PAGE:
The Theology of Kanye West: When “Yeezus” is Offensive

Disclaimer: the videos and song lyrics in this post contain profanity/adult language.

I am not the sort of person who should love rap music, but I always have. I credit this to my older brother, who as long as I can remember, would bump Bone Thugs-N-Harmony and The Notorious B.I.G whenever he drove his old Chevy Trailblazer. To this day, one of my most precious memories in life was listening to 2-Pac’s Ghetto Gospel while driving home after my grandfather’s funeral. I remember listening to Pac’s words, his tone and rhythm, and his message which was somehow communicating all of the emotions I had bottled-up in my barely-teenage heart. The problem however, was that I was a dorky homeschooled white boy who had to listen to this sort of music rather secretly—you know, because of the bad words.

What follows therefore might be an attempt to 1) out myself as a hip-hop fan and 2) look at rap music through a playful process of theological reflection. Who better to do that with than the ever offensive Kanye West, right? So, yeah, there are some problems with this idea. In the Christian community I was raised in, this sort of rap music is absolutely offensive. In fact, often times I still find it offensive. For example, it is pretty much impossible for me to appreciate any musical piece, including much of hip-hop music, when it is riddled with misogyny. When I Googled a few Christian blogs who have taken on the task of reflecting on Kanye however, I mostly found well-meaning folks who felt their most important need was to correct or condemn West’s audacity to make  claims of the theological nature (thankfully I didn’t find anyone who KJ-52’ed Kanye). These blogs would shout blasphemy at West for writing songs claiming that he is “a man of God” or that “Jesus walks with strippers.” I decided to take a different approach.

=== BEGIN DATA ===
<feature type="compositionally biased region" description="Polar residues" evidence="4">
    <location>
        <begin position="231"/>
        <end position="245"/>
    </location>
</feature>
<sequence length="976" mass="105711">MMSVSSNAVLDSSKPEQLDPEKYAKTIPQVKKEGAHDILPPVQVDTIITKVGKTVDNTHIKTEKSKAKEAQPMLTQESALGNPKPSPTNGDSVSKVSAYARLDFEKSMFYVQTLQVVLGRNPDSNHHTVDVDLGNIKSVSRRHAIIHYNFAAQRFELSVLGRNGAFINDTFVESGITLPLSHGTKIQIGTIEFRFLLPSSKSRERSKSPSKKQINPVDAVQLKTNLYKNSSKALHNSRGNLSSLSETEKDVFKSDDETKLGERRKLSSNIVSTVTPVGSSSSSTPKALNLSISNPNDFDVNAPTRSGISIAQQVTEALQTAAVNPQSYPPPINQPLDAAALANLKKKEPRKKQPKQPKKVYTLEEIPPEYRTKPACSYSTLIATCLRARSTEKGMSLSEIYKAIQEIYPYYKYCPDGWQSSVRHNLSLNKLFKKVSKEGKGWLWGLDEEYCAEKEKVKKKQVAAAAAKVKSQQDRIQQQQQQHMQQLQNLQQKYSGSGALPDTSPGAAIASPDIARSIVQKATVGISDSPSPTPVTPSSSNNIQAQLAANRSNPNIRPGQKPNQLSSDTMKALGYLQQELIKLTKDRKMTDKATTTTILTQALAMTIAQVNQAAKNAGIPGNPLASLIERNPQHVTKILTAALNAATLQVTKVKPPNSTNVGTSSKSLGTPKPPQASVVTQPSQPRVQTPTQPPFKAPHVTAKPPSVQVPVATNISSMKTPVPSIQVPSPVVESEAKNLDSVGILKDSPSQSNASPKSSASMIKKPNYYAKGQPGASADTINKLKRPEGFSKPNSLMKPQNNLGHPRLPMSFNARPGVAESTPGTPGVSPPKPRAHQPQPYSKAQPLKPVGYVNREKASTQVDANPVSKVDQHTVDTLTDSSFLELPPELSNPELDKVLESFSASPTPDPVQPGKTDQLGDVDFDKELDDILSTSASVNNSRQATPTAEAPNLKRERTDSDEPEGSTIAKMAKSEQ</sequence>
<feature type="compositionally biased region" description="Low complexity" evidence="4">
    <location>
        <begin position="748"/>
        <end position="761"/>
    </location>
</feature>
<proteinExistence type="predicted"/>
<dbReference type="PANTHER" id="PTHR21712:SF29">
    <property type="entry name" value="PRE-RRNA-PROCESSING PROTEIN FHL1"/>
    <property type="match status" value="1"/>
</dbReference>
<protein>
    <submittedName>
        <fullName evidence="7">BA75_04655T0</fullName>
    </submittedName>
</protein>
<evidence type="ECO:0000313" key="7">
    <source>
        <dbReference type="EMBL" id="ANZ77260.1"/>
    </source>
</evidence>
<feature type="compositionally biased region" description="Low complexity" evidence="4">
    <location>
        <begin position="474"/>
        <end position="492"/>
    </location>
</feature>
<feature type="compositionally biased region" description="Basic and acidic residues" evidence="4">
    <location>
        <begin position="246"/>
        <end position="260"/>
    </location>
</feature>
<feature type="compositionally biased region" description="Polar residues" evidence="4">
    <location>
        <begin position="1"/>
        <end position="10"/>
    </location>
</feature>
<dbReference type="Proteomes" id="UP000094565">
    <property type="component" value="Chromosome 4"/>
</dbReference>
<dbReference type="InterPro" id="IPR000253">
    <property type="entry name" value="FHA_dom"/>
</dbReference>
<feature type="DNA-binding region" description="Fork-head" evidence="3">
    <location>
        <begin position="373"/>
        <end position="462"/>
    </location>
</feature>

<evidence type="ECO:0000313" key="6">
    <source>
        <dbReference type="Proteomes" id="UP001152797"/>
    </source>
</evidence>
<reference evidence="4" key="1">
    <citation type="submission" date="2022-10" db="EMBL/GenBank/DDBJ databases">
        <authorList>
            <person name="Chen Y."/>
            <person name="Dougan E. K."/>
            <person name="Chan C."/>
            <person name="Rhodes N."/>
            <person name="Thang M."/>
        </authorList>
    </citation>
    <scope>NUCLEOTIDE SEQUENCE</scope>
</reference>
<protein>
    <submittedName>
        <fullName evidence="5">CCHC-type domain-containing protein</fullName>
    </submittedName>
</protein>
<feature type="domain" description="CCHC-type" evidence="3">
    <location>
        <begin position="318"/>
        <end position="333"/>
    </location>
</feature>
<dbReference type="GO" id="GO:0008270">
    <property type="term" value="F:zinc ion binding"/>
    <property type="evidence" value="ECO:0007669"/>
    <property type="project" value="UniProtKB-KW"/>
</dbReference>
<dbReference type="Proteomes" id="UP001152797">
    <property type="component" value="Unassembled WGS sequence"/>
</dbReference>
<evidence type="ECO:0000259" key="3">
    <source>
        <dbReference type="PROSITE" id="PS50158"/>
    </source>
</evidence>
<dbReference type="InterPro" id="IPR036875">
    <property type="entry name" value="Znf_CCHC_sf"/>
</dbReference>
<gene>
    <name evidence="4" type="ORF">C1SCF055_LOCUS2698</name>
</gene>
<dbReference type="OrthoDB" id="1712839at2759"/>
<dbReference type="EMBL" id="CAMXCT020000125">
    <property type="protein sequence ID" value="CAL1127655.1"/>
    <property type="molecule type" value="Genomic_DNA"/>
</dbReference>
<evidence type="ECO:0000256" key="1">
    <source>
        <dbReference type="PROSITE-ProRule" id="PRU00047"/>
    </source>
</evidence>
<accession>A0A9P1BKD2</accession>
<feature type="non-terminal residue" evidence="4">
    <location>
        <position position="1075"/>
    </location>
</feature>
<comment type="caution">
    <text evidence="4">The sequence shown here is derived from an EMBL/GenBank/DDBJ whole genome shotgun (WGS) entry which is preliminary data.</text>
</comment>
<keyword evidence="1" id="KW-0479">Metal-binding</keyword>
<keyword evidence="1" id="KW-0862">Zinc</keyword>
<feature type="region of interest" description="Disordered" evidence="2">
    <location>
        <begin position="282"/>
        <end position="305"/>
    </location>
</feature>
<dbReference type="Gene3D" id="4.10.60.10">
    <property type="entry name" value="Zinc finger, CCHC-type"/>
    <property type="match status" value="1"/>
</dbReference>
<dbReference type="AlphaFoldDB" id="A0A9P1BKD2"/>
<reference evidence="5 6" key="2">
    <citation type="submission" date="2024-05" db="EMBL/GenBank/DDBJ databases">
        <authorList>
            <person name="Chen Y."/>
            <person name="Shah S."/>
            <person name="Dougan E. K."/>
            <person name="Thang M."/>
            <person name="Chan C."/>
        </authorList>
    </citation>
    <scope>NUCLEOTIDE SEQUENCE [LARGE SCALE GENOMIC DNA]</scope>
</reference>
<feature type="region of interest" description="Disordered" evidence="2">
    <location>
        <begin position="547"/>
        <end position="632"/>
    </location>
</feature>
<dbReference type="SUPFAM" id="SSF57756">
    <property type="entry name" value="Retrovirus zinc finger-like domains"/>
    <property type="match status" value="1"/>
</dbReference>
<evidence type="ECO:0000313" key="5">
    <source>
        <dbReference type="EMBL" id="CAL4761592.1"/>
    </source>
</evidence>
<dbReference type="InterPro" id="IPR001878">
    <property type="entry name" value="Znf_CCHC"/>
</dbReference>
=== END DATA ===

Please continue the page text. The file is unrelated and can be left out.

As many great artists have brilliantly shown time and again, being offensive is often the best way to communicate a deeper message. This blog post contains profane language that will probably offend some people and therefore should probably only be read by adults. Bur for those adults who are offended either by the language used by Kanye West or by my audacity to pull-out bits of theology from West’s songs, I ask only this: can God teach us things about himself through the profane, and if so, do we have the responsibility to listen for God’s voice in those places which we are not typically willing to say God lives and moves? If you are offended, ask yourself “why, what is this getting at inside me?” Maybe you could even ask, “What is God telling me?”

With that lengthy disclaimer, I give you some reflections on the theology of one Mr. Kanye West.

Jesus Walks: Liberation & the Disinherited

The first Kanye West song I ever heard was his classic, Jesus Walks all the way back in ‘04. The song was followed by three different music videos, each revealing another facet to the theology of West in general and Jesus Walks in particular. Kanye begins the song by framing his theological problem: “We at war with terrorism, racism, and most of all we at war with ourselves.”  It seems that for Kanye, the reason for humanity’s struggle with terrorism, racism, and the like, are not due only to “the Devil trying to break me down” but also to humanity’s capacity for sin: